Chiwetel Ejiofor





Chiwetel Ejiofor

Posted by BBC on 2003/07/27 | Views: 1430 |

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Chiwetel Ejiofor

Equally at home in film and theatre, Chiwetel Ejiofor (Chewy to his friends) has been acting since the age of 13. He went from school plays, via the National Youth Theatre, to a scholarship to Lamda and made his movie debut in Steven Spielberg's 1997 abolitionist drama Amistad.

Chiwetel Ejiofor
 

Chiwetel Ejiofor



Equally at home in film and theatre, Chiwetel Ejiofor (Chewy to his friends) has been acting since the age of 13. He went from school plays, via the National Youth Theatre, to a scholarship to Lamda and made his movie debut in Steven Spielberg's 1997 abolitionist drama Amistad.


 His theatre credits include acclaimed turns in Romeo and Juliet, Blue/Orange and as Francesca Annis's son in The Vortex; he was voted outstanding newcomer in the London Evening Standard awards in 2000 and nominated for best supporting actor at the Olivier Awards the following year. On the silver screen, his most high profile role to date is as Okwe, the conscientious Nigerian illegal immigrant in Dirty Pretty Things. His next film outing is in Richard Curtis's Love, Actually.


 


Romeo not built in a day


Chiwetel Ejiofor sits down in the National Theatre's Mezzanine restaurant after rehearsals and confidently orders an expensive bottle of Italian wine. Is he a wine buff? "No, I just look at the price."


The reply is typical of his unpretentiousness, but, as it happens, he hasn't made too many incorrect choices lately. The wine is delicious.


More importantly, he is in the process of becoming a well-established actor, with notable credits in the classics and new writing, film and theatre. And he is still only 23 years old.


Eighteen months ago, Ejiofor was featured in these pages as a Great British Hope. That early promise is being spectacularly fulfilled. Since February 1999 he has played leading roles at the Donmar Warehouse and Almeida theatres, scored a remarkable success as the disturbed patient in Joe Penhall's gripping new play, Blue/Orange, at the National, and has made a film, It Was an Accident, with Thandie Newton. The movie - a comedy thriller set in Walthamstow - will be released towards the end of the month while he will appearing in Romeo and Juliet (as Romeo) and Peer Gynt (as Young Peer) with the new National Theatre Ensemble. In the spring Blue/Orange will move into the Duchess Theatre, so he can tick off a West End lead too.


Where did this phenomenon spring from? His parents - father a doctor ("and musician," Ejiofor adds emphatically), mother a pharmacist - came from Nigeria, but he is a Londoner through and through. While at Dulwich College, he discovered the National Youth Theatre and played Caesar in Julius Caesar and the lead in Othello, "and I was lovely in Oh! What a Lovely War," he says, sending himself up. A scholarship to Lamda followed. Spotted at the NYT by a Spielberg casting agent, he was offered the role of the interpreter in Amistad and at 19 found himself in Hollywood, which, he says, took a bit of adjustment.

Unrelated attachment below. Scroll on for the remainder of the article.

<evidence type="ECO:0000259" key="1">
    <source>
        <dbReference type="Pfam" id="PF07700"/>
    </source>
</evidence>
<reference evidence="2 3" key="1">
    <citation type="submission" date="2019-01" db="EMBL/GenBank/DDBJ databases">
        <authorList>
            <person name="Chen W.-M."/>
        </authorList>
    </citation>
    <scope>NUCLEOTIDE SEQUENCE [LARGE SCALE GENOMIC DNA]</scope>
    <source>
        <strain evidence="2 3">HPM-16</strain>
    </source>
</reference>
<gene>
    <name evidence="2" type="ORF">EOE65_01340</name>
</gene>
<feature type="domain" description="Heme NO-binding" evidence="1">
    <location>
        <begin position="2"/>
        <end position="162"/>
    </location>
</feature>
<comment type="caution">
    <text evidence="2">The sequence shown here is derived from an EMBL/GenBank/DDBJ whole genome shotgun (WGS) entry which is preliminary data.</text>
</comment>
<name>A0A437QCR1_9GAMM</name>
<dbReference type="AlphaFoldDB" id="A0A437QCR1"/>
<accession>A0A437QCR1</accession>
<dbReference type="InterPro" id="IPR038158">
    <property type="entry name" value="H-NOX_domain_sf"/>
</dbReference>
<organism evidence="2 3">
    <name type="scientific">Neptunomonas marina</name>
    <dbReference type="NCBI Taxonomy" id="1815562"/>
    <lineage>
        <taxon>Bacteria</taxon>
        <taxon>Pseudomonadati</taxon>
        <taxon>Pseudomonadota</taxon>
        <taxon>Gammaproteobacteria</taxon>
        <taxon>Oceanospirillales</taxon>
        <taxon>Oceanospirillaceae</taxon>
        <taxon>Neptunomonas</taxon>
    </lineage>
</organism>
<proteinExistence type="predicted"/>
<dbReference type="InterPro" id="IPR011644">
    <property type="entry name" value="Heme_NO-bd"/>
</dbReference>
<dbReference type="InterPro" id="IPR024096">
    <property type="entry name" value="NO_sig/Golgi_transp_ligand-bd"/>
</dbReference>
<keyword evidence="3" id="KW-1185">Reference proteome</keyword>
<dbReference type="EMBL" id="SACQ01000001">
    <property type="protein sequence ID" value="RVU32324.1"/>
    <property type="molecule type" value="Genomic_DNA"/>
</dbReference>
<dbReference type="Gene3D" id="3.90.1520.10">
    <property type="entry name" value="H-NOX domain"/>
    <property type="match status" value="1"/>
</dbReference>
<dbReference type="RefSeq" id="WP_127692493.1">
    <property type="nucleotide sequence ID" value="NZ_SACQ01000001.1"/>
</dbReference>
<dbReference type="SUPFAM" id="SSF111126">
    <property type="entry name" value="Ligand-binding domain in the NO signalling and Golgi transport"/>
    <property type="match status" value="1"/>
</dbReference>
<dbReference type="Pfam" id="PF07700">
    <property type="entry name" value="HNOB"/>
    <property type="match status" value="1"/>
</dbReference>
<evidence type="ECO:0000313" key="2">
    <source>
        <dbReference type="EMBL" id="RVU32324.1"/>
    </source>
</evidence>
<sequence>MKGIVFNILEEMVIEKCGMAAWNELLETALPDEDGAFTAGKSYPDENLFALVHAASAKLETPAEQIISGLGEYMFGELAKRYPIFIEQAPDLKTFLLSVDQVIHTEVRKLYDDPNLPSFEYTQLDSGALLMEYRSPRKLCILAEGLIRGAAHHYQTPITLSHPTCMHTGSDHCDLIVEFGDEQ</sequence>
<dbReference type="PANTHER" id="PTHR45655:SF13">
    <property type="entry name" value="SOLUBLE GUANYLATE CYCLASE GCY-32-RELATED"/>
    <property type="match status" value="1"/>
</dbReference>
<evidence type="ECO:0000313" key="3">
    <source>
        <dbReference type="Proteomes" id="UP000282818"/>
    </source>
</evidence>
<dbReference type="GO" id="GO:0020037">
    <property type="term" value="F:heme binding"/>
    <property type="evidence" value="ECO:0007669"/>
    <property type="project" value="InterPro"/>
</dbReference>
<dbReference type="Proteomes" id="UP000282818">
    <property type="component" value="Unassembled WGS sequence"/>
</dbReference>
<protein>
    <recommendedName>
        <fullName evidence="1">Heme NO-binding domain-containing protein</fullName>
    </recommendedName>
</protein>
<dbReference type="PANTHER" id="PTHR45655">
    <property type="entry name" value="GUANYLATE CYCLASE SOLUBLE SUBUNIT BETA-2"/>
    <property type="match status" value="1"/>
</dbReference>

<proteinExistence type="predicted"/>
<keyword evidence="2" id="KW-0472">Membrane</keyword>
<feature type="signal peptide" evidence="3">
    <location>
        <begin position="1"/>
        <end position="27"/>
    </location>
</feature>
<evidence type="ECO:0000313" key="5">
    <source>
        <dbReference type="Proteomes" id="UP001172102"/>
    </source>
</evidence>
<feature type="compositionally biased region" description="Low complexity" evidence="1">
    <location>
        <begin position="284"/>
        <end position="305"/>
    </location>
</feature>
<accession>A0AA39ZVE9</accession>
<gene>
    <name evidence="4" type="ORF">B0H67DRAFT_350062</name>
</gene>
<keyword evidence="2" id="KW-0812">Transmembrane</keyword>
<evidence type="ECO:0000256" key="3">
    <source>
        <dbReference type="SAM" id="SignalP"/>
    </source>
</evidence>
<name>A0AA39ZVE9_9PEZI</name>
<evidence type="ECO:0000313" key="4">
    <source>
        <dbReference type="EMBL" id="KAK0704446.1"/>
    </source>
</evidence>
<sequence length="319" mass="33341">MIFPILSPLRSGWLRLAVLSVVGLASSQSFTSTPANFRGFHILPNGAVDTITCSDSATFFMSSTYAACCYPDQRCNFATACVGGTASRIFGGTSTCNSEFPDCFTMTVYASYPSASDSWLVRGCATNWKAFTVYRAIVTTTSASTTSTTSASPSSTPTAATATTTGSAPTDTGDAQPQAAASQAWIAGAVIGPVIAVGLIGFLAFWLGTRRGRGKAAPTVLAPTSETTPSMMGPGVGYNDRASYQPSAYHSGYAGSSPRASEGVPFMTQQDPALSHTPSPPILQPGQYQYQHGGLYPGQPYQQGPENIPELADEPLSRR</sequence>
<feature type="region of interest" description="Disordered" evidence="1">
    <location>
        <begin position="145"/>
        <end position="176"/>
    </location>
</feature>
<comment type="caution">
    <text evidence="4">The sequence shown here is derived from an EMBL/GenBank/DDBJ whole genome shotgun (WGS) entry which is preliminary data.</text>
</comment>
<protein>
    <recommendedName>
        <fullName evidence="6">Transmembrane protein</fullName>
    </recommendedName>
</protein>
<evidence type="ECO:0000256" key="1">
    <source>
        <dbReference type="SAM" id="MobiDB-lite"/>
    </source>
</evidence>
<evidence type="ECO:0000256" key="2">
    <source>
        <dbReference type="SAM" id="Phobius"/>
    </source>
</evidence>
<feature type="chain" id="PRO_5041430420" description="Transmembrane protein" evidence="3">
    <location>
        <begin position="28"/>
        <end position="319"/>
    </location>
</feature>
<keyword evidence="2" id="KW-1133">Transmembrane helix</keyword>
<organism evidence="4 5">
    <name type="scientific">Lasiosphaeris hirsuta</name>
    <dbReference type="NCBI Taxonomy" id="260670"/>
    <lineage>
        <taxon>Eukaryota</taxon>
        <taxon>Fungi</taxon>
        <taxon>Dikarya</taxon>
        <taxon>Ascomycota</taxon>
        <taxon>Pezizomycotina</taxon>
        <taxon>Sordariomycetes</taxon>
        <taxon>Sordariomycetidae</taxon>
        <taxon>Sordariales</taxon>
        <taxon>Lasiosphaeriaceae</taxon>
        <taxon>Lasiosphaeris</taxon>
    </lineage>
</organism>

He must be under pressure: it is a Friday evening and, after a Peer Gynt rehearsal which ended at 8.45pm and our meeting, he still has an appointment with Tim Supple, who is directing Romeo and Juliet. But there is no sign of strain. The most surprising thing about Ejiofor is his own lack of surprise at hurtling straight to the top. Supple is impressed: "He's passionate about what he does - but he seems to take everything in his stride."


When preparing roles, Ejiofor naturally delves into his own experience, which is not too difficult for Romeo, whom he imagines to be 16 to 18, "although I'm not consciously playing him younger than myself, even if some of his emotions seem young. He is gentle, motivated, youthfully confused - but he is determined." And he adds, disarmingly, that he hopes one day to experience such overwhelming passion himself. For now, he can empathise with and try to imagine such extreme feelings.


Othello is a different matter. Having played the role two years running before he was 20, he says he wouldn't want to rush into it again for a while. "There are places in Othello that are very hard to reach for a young actor in terms of how you view yourself. Of course I know what it's like to feel the pangs of jealousy, but I can't imagine being driven to such a conclusion."


He has no such anxieties about Macbeth. Having played Malcolm to Pete Postlethwaite's Scottish tyrant a couple of years ago, he can't wait to have a go at the main part himself.


He doesn't always depend exclusively on his imagination for inspiration. For the part of Christopher in Blue/Orange he researched the plight of the disproportionately high number of young black men diagnosed as schizophrenic, reading and talking to doctors and patients.


In the end, he doesn't want to be drawn on whether Christopher is mad or not. While his doctors argue over him with a mixture of concern and career rivalry, we must judge for ourselves.


Ejiofor plays Christopher with the restless energy of the disturbed: pacing, gesticulating, giving in to irrational anger. As Romeo he shows he can be still, allowing the words their necessary space. He says, incidentally, that the verse causes no particular problems and he seems familiar with his Shakespeare, mentioning that it is quite possible to be moved by the plays simply by reading them at home. But his intention as an actor is always the same: "to tell these stories well". And he even offers a profound description of the role of the actor, "to act out the universality of human experience, to explore what makes us laugh or feel sad".

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